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I'm not passionate about my career.

I like easy money and haven't found a career that I find suitable. I don't enjoy physical work or labor and I am also not too fond of business, statistics, or math. How do I find a career I enjoy that satisfies my financial needs and wants when all I like is chillaxing and watching Netflix?

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Subject: Career question for you

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david’s Answer

I respect your honesty. You won't get rich unless you pick a career that most people avoid, either for moral reasons or physical risk avoidance. You might enjoy customer service, where your job is taking people's questions and passing on to others to answer, or possibly working in a restaurant, serving customers (but that may be too physical). Likewise, you might also find fulfillment as a parking lot attendant, or as one who visits senior citizens to keep them company. These jobs carry no responsibility other than responding to the immediate needs. No learning required beyond an hour or so of orientation, no at-home studying. The downside of some of these possible jobs is that, since there is a low skill requirement, the pay may be so low that you will need two jobs.
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Aaron’s Answer

I love the honesty and this is tough because I think lots of the world can relate to this. Lots of your peers probably feel this way although we stop talking about it sometimes.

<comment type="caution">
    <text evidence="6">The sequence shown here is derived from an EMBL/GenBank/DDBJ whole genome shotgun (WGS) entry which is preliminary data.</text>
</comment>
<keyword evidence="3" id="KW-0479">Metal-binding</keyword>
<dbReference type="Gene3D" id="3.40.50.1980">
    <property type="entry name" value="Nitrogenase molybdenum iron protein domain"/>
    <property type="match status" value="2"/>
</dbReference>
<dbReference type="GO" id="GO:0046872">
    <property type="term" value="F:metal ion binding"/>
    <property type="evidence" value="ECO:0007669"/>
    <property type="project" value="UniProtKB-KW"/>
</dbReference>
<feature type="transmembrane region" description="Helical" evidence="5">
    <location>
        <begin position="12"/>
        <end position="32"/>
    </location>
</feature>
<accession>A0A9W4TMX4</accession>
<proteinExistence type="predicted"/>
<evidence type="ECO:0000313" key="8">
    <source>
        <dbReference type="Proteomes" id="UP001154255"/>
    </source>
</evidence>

Truthfully, Netflix or binge watching in general can become addicting, having been a TV addict myself. It's almost like I ran 3 miles in my record time sometimes if I get into a binging mood and have to rip myself from the TV. The exertion is that mentally difficult.

Try setting a goal to not watch TV for small increments of time. You'll find it's actually quite difficult as you become more aware of everything around you by taking away the TV. Make a time budget. Decide to cut your binging down by 20% for example, and pre-plan what you will do with that time. Put the check list somewhere you can easily grab it and set an alarm. When that time comes, instead of turning on Netflix, you can follow your checklist of what to do at that very moment.

Choose activities that either help your personal space become cleaner, get you involved with volunteering, or help you learn a new skill or all three! You won't find what you like until you start trying more things.
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Carol’s Answer

There's a school of thought (Law of Attraction, aka Law of Allowing) that says knowing what you DON'T want is almost as important as knowing what you DO want. Your level of honesty is admirable, and can get you a lot farther than just doing what people think you *should* do. You know you want to do *something*, you're just not sure what...yet.

Media could be somewhere you could be going. Being engrossed in video content content isn't just something you do because you're lazy. You might have a knack for it. Video editing, digital design, set or production design...these are all fields that don't require a ton of physical labor, just a good eye for what can draw in someone's eye and attention. Same with advertising and marketing; these both require design sense, and an idea about what makes for something that draws in people's attention.